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Comment Better (Score 4, Informative) 71

Stephen Hawking's initial comments about AI and the future were taken out of context pretty badly. This is a much better quote that more accurately (I believe) summarizes the opinion many smart people have about AI: that it'll induce change, probably radical change, and change is only sometimes good... and it often gets worse before it gets better.

Comment Different Target Market (Score 4, Interesting) 255

I like how Nintendo isn't even attempting to compete with the other two still. Totally different demographics, different use case, different technology.

It is a little depressing to see Nintendo release a console on a different cadence than the other two, and even two years later their hardware is less powerful. I guarantee this thing won't be running any 4k resolutions or VR framerates.

But that's not their target. They have always emphasized simpler games with unique gameplay. I think the trade off will be a bit easier to swallow this time, with the mobile-tablet form factor.

I'm concerned about those tiny-ass half-controllers though. Not sure how that'll play out with adult sized hands.

Comment Equivalent (Score 1) 204

This is equivalent to getting out a blacklight and looking for bloodstains. As far as I'm aware it does not require a warrant to check an individuals belongings for marks invisible to the naked eye.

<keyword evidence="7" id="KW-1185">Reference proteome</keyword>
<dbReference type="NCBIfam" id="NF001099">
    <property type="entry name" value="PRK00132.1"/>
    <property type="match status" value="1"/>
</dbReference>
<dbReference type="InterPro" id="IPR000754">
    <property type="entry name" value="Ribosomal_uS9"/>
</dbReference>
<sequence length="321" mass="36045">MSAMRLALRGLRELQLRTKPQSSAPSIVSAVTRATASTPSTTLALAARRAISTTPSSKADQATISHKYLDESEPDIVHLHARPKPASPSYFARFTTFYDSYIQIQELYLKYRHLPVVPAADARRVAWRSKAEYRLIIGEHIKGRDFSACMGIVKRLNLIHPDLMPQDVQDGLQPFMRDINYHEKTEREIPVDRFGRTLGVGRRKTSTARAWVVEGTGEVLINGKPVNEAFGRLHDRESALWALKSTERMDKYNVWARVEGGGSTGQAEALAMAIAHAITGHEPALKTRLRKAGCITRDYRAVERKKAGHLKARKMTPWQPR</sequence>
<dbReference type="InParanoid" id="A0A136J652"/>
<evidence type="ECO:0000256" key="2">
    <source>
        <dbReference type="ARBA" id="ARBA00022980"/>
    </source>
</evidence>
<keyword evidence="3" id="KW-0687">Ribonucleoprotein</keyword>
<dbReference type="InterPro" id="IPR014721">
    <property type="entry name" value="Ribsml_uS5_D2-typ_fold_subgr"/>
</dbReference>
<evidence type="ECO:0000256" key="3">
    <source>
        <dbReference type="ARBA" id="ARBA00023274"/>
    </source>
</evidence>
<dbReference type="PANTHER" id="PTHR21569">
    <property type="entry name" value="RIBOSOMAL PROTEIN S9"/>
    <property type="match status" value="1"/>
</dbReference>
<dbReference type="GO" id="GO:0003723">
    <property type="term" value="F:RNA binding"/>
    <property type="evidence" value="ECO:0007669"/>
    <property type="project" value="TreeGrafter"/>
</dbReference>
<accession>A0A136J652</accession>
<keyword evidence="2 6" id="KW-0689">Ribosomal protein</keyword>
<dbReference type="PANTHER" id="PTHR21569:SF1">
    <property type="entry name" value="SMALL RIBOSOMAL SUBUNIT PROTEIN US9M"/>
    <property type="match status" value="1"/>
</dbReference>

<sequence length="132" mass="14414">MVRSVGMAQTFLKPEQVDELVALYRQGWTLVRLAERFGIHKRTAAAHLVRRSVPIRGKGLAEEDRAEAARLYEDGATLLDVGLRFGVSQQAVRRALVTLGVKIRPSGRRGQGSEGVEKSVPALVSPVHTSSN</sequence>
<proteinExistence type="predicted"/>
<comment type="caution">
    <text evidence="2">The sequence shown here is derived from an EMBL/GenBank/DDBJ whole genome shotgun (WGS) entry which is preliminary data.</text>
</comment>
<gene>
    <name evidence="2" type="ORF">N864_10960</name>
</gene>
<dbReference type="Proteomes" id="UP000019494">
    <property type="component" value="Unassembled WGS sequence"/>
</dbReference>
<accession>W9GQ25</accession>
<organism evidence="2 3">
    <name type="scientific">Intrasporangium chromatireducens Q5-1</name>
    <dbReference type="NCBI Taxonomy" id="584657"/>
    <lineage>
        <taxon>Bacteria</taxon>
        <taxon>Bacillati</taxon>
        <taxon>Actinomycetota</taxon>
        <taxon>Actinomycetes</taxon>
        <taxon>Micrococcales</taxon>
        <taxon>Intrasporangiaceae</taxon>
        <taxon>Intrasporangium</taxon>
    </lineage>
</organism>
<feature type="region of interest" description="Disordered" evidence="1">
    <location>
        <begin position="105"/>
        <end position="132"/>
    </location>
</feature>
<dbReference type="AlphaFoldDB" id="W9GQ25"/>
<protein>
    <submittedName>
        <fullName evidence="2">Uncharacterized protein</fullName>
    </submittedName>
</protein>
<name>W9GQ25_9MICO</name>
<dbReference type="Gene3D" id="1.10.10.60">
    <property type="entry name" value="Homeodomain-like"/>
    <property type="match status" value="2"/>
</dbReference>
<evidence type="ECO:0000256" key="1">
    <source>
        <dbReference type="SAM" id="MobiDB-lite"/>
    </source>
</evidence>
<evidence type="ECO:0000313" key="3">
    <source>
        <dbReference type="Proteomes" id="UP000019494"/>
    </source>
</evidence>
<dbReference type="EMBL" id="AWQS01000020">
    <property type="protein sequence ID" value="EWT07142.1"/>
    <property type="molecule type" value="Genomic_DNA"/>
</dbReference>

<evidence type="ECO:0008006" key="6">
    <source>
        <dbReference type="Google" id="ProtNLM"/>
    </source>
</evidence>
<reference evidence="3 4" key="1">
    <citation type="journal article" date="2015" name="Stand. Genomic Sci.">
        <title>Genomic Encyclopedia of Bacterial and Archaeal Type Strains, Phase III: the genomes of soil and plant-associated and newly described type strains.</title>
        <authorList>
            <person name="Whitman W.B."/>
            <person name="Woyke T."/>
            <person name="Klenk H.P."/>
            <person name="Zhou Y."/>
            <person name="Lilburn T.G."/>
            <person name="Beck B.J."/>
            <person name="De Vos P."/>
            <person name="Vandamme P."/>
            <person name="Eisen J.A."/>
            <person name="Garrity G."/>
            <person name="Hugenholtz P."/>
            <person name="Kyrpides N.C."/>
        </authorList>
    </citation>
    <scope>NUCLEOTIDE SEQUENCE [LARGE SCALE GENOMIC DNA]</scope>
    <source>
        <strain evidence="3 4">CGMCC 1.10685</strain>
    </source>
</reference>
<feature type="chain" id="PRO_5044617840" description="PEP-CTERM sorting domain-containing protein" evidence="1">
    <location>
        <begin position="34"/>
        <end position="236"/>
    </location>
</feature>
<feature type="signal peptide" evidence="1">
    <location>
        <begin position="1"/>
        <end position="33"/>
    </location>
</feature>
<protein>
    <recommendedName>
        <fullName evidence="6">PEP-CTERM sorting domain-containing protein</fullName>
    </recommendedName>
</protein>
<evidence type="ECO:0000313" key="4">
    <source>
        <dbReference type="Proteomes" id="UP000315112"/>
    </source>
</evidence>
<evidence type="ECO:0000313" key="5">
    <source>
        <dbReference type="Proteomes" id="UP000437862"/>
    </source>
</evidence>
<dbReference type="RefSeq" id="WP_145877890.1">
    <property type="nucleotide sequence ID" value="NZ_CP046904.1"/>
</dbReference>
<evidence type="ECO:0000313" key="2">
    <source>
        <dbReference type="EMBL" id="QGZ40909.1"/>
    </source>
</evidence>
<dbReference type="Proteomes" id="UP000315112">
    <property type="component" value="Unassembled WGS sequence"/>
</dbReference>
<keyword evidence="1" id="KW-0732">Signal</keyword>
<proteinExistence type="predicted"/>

While I am, in general, against the significant overreach of police powers without a corresponding increase in their accountability, I don't think this is an example of that. This is simple application of existing laws in a new context. I don't think playing a CD or cassette tape counts as 'search' either.

Comment Re:FTC? (Score 3) 86

Because AT&T is a communications company... and it sells phones, and is an employer, it pays taxes, and it owns shares of other companies.

The FCC regulates AT&T's use of spectrum and communications.
The FTC regulates their sale of physical goods and other trade.
OSHA regulates their employee safety.
The IRS regulates their tax payments.
And the SEC regulates their purchase and sale of stocks.

Just because they are a telecommunication company doesn't mean that nobody but the FCC has any jurisdiction, ever.

Comment Re:Still trying... (Score 0) 124

I would have killed for a good free Alarm clock app years ago. I only had a desktop (next to my bed). No phone. No tablet. There are still millions of people who only have one device... no reason that a basic function like that shouldn't be included in the OS, so you don't have to resort to running media files via the scheduling system as a workaround.

That, and Windows 10 also runs on ultra-portal laptops and tablets, where this is more useful even to the richer first-worlders who have alternate devices they can use to alarm with.

Comment This Article is Ignorant (Score 5, Insightful) 126